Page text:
What Makes a Marriage Work
It is not a lack of love, but a lack of friendship that makes unhappy marriages. – Friedrich Nietzsch
I clipped out this article years ago and saved it in my scrapbook of recipes. The article, and I have no idea where I clipped it from, suggested that you cut out the list and keep in your wedding album. This is from psychologist Judith Wallerstein’s book The Good Marriage: How and Why Love Lasts. She considers this set of tasks essential to maintaining a strong marriage.
Recipe for a Good Marriage
- Separate emotionally from the family of your childhood so you can fully invest in your marriage.
- Build intimacy while also respecting your partner’s autonomy.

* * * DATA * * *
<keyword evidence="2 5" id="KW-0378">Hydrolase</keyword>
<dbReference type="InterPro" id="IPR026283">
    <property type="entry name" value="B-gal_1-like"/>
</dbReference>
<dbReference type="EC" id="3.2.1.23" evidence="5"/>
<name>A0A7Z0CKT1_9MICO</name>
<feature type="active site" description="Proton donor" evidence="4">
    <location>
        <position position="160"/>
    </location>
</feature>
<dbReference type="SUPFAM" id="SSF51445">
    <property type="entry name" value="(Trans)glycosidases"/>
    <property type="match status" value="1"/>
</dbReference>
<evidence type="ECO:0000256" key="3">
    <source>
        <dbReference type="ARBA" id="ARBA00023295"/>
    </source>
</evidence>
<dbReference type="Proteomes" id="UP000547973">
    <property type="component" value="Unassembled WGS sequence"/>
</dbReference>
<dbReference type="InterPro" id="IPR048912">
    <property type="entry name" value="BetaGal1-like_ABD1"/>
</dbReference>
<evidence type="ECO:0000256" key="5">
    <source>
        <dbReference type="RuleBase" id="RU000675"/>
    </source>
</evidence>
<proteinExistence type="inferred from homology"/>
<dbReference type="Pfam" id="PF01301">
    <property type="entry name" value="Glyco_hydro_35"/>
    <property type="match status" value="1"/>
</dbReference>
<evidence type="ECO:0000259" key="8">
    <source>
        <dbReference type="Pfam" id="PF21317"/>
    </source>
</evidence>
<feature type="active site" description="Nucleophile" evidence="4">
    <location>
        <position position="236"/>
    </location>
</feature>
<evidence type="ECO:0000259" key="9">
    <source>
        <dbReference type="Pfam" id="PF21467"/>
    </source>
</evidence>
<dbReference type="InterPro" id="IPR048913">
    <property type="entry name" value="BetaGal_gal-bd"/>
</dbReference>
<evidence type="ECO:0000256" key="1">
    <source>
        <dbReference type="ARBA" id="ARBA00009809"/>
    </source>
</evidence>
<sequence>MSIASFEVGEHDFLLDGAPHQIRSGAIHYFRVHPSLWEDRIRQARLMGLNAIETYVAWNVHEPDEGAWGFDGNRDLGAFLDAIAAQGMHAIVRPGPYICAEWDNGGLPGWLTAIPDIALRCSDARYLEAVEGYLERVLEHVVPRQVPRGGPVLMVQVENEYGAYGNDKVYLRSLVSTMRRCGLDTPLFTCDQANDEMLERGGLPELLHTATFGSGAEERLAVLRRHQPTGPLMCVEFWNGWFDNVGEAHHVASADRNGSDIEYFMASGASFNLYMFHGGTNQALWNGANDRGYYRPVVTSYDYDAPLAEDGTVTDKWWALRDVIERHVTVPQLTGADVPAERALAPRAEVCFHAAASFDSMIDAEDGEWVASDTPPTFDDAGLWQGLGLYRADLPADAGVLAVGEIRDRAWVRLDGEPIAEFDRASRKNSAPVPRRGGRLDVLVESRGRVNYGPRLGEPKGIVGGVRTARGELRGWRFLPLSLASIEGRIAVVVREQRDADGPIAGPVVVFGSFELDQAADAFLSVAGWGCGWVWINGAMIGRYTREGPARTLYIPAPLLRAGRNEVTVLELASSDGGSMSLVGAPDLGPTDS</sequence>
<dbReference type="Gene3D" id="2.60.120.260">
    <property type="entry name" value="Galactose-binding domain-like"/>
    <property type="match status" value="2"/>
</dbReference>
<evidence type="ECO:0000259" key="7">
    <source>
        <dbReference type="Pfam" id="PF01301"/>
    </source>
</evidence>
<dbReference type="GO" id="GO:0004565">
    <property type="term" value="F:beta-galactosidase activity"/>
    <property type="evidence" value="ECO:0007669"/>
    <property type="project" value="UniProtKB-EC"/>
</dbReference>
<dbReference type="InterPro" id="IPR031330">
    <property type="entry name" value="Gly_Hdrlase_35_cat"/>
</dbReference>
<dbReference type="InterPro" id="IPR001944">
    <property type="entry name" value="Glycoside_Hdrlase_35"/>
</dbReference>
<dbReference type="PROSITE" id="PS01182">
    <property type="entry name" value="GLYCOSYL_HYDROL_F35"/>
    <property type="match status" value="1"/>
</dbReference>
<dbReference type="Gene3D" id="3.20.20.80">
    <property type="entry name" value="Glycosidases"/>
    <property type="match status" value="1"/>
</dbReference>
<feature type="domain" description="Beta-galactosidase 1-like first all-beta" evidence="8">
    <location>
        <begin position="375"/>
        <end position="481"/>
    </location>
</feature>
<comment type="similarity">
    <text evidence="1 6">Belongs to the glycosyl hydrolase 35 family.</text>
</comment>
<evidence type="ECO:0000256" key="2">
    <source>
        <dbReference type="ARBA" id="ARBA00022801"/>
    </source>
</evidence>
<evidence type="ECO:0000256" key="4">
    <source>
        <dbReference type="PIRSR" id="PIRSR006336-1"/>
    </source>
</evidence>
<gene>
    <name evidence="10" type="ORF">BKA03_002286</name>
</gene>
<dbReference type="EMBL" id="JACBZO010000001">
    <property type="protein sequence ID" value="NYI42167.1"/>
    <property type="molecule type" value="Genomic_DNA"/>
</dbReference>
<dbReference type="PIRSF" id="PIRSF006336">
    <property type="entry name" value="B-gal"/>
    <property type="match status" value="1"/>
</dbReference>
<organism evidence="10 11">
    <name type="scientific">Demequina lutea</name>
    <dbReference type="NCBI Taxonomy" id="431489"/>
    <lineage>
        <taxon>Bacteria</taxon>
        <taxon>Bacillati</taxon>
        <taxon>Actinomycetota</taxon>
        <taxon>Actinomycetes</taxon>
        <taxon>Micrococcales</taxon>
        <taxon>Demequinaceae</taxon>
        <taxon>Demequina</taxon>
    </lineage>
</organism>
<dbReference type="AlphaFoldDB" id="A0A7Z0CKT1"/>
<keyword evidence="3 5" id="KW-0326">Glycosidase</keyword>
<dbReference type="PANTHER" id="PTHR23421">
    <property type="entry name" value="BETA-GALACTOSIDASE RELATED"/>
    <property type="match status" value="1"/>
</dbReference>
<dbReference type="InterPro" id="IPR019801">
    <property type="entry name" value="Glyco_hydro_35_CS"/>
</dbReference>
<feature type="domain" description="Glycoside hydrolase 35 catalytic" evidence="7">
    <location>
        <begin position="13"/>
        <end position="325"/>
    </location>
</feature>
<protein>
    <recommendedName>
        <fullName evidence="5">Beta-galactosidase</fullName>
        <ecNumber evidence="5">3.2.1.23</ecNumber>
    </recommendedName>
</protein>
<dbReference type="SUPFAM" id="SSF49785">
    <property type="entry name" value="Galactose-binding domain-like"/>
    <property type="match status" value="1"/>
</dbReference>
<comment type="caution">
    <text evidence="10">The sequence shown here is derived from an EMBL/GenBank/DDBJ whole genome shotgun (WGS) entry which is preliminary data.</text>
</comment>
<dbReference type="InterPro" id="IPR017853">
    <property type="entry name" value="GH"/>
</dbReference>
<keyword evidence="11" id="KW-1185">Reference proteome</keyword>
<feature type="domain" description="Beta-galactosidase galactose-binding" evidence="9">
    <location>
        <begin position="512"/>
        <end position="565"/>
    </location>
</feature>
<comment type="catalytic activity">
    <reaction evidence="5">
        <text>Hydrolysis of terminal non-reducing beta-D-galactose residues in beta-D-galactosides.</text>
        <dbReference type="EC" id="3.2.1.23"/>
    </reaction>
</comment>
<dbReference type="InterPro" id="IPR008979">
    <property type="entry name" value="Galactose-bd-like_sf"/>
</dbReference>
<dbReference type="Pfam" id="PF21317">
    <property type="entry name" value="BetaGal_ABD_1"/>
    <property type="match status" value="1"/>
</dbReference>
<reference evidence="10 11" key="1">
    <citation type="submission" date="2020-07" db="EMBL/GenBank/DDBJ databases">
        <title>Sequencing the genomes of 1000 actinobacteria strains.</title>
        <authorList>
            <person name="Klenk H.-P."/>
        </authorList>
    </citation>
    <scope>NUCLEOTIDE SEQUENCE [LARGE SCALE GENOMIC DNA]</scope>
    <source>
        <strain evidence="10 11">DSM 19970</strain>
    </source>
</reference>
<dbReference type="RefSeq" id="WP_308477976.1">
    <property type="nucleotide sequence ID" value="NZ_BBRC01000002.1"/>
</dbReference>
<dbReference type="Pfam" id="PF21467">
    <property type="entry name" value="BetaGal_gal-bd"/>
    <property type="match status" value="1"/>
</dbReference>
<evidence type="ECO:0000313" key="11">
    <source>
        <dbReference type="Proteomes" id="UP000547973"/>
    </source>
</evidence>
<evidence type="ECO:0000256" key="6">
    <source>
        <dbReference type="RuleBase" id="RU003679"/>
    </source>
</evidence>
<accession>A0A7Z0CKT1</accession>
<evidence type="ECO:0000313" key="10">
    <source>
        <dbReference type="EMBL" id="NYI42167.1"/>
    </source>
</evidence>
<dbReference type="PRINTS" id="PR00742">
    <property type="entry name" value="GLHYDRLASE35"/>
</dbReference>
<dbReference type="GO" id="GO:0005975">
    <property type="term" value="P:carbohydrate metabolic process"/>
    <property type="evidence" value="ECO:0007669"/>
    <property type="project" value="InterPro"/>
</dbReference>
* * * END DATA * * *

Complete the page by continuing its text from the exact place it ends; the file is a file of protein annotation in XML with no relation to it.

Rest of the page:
- Embrace parenthood and absorb the impact of children on your life while working to protect your privacy.
- Strive to confront and master the inevitable crises of life. Provide nurturing and comfort to each other in times of adversity, satisfying each other’s need for dependency and offering continual encouragement and support.
- Create a safe haven for the expression of anger and conflict.
- Establish a rich and pleasurable sexual relationship, and protect it from intrusions of the workplace and family.
- Use humor to keep things in perspective, and avoid boredom by sharing interests and friends.
- Keep alive your early, idealized images of falling in love, but accept the reality of changes wrought by time.
p.s. I also found a great post from The Empty Nest on avoiding Baby Boom divorce. Though her post in how to strengthen your marriage when you empty nest, her advice is great for any couple. She lists more great books:
Fighting for Your Marriage: A Deluxe Revised Edition of the Classic Best-seller for Enhancing Marriage and Preventing Divorce by Markman, Stanley and Blumberg
Getting Ready for Marriage Workbook: How to Really Get to Know the Person You’re Going to Marry by Hardin and Sloan